Should I get a Skateboard or Longboard?
Before you dive into the world of skateboards or electric skateboards, it might be helpful to make the most general decision you’ll be confronted with while shopping. Do you need a skateboard, or do you prefer a longboard? While both of these types of boards will get you from point A to point B, there are some considerable differences. If you want to secure a high performance device, it’s absolutely paramount that you choose the right type of board.
This guide will introduce you to some of the key differences between a skateboard and a longboard, as well as the common applications and uses associated with both.
Differences between skateboards and longboards
This is an obvious one. As the name suggests, longboards are considerably larger than skateboards. It’s tough to put a precise number on when a skateboard is long enough to be considered a longboard, but some experts suggest that boards over 91 centimeters are in longboard territory. Longboards can also reach lengths of up to 130 cm.
Size will impact a few of the qualities listed below. Naturally, a larger board is going to be more prone to stability, especially at higher speeds. But this increased size and stability come at the price of decreased maneuverability. It’s tough to pull off tricks or super quick turns/pivots on a longboard.
Weight is closely connected to length, but we decided to give it its own subsection because of the unique effects that weight specifically can have on performance and use. Skateboards are generally a lot lighter than longboards. Naturally, this makes them more maneuverable. It’s often possible to ollie or kick a skateboard off the ground. This is much harder to do on the larger longboard, if not outright impossible.
The weight of your board might also impact your ability to carry it around. If you plan on riding a skateboard or longboard to work or school, consider how many times you might have to lug a bulkier longboard through bus stations, on trains, or on no-skateboarding walkways. While longboards are more suited for commuting and extended rides, they also weigh you down more when you aren’t riding them.
Balance and Cruising
As we explained in the above sections, the extra weight and length of longboards make them better suited for long rides through the city or the country. It’s also worth mentioning that longboards are more likely to come standard with large rubber wheels. Pneumatic or honeycomb wheels are great for off-roading or riding at extreme speeds over bumpy terrain. With traditional skateboards, it’s tough to find models able to accommodate wheels like these.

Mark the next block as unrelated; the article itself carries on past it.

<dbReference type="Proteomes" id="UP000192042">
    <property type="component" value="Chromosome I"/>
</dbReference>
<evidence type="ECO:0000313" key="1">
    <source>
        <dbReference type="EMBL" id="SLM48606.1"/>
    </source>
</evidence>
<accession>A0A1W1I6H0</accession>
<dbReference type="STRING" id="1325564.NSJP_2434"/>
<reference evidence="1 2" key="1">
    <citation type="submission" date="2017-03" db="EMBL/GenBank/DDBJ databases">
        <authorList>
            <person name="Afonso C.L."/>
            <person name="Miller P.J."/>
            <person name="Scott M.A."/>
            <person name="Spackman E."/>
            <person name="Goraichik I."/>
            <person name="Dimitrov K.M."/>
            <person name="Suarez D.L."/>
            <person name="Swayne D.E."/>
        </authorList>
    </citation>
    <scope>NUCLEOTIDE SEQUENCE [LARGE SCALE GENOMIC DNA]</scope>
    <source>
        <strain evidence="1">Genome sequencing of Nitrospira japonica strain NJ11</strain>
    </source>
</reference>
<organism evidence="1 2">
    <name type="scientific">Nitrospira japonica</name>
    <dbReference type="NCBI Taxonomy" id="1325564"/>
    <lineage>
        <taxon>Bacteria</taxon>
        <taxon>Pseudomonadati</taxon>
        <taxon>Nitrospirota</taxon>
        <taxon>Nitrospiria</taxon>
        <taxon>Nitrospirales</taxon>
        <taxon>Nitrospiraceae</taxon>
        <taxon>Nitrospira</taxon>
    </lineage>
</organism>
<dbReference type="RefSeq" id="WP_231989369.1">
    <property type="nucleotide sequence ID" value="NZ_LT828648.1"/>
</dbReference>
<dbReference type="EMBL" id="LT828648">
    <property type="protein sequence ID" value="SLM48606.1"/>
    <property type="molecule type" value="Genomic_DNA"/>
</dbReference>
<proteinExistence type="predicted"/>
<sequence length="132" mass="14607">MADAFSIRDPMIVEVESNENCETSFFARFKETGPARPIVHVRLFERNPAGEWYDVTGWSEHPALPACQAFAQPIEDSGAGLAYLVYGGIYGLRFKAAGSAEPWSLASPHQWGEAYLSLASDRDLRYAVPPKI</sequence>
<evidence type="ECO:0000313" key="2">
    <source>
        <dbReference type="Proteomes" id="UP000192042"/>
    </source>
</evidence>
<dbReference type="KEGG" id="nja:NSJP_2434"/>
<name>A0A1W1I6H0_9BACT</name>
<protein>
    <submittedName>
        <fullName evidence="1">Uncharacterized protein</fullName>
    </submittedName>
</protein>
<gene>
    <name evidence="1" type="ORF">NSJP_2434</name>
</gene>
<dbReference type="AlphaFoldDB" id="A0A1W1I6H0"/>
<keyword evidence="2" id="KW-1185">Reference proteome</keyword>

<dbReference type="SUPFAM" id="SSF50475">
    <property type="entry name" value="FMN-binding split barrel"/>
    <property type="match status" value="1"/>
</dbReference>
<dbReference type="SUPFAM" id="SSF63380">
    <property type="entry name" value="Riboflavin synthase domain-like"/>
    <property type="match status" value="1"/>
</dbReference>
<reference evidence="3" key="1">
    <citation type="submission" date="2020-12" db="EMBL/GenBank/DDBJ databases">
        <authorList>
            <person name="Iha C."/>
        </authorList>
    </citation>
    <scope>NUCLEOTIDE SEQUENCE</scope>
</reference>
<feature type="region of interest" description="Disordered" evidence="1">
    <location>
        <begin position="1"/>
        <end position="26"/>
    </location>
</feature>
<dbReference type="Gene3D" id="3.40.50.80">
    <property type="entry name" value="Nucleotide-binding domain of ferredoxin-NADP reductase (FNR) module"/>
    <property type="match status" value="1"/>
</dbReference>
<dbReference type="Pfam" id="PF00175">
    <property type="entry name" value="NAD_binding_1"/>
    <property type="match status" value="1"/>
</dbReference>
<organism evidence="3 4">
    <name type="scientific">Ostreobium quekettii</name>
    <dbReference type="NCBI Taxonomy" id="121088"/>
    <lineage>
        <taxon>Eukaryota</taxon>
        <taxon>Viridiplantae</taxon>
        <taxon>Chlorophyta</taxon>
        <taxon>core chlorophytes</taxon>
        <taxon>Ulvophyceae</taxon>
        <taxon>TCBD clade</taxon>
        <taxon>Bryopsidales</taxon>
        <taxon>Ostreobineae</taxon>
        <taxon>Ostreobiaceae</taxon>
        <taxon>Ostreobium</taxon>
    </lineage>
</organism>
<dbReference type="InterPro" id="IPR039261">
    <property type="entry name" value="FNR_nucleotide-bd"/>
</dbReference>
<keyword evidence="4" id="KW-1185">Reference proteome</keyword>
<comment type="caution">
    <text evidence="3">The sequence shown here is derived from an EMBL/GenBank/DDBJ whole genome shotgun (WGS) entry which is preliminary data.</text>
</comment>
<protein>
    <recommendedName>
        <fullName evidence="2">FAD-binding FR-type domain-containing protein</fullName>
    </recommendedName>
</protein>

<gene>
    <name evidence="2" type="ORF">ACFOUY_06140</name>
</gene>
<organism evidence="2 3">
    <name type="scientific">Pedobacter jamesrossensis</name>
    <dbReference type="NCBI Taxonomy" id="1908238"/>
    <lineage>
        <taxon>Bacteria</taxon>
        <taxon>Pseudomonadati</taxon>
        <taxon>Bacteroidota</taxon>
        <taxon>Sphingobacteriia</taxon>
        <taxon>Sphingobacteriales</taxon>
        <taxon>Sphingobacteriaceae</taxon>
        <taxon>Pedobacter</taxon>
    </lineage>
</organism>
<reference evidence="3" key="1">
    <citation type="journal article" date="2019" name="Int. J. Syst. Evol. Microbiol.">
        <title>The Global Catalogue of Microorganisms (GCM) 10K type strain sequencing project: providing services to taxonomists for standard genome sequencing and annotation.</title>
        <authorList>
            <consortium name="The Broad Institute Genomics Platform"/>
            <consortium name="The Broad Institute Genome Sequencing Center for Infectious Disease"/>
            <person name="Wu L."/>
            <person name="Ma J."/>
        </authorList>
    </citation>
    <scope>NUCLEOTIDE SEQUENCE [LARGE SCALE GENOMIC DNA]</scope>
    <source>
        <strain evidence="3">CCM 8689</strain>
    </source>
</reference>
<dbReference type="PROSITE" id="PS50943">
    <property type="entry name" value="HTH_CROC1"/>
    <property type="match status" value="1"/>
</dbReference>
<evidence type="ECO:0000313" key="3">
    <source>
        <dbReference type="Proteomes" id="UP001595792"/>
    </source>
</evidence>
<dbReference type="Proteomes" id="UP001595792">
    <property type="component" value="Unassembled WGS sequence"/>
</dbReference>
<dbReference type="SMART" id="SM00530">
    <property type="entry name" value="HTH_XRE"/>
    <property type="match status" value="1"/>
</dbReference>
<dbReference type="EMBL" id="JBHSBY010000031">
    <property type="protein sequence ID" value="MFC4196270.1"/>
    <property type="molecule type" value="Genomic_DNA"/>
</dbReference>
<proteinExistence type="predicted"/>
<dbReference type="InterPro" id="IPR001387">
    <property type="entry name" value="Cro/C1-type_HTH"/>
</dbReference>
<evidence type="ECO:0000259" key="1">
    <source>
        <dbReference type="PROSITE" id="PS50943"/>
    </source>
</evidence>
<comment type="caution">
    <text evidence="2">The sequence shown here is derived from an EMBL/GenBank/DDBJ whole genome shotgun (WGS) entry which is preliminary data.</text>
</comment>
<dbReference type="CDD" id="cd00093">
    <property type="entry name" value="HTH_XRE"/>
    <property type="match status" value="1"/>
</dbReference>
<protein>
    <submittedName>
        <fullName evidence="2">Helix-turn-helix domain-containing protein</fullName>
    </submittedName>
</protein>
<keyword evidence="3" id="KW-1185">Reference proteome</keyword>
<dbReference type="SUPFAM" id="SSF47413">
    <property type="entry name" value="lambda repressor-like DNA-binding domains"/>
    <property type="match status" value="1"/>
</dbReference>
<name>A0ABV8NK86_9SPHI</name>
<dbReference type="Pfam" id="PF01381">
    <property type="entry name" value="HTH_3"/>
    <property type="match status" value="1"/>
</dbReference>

To take advantage of the greater balance offered by a longboard, you’ll want to widen your stance. This, along with a solid crouch to lower your center of gravity, give you the best balance. This comes in handy while you glide at high speeds down large hills or through the
Tricks and Jumps
While longboards are great for a commute or a fun stroll, their large size makes it almost impossible to do tricks in the traditional sense. Skateboards are more nimble, lightweight, and maneuverable. Their wheels are equipped for gliding easily over smoothe terrain, and the decks are usually made with flexible materials capable of handling the stress of jumps or small collisions.
If you’re planning on hitting the ramps of a nearby skatepark or jumping curbs, staircases, or riding rails, a traditional skateboard is almost always going to be your best option.
Still, it is possible to do tricks on longboards. You can learn to do barrel rolls or even hit ramps, as long as you’re skilled enough and can hit high enough speeds to make it work. Some riders might be especially impressed if you’re able to do cool tricks on your longboard, especially considering the common idea that longboarders trade in tricks for range and off-road capabilities.
The Push Off
Another thing to remember is that longboards don’t require the kind of constant push-off that propels traditional skateboard models. You’ll definitely kick off a few times as you start riding your longboard. But as you hit higher speeds, it no longer becomes possible (read: safe) to connect your foot with the ground. Instead, longboarders usually continue riding by shifting their weight from the back to the front of the device. By doing this, longboarders can continue to ride for quite some time without having to touch a foot to the ground.
You can still cover considerable distance on a skateboard. But again, the push-off techniques used by longboards makes these devices the better option when it comes to long-range riding. It can quickly get tiring to push yourself forward on a skateboard, and a skateboard’s smaller frame makes it tougher to gain traction by simply shifting your weight.
Who should use a longboard?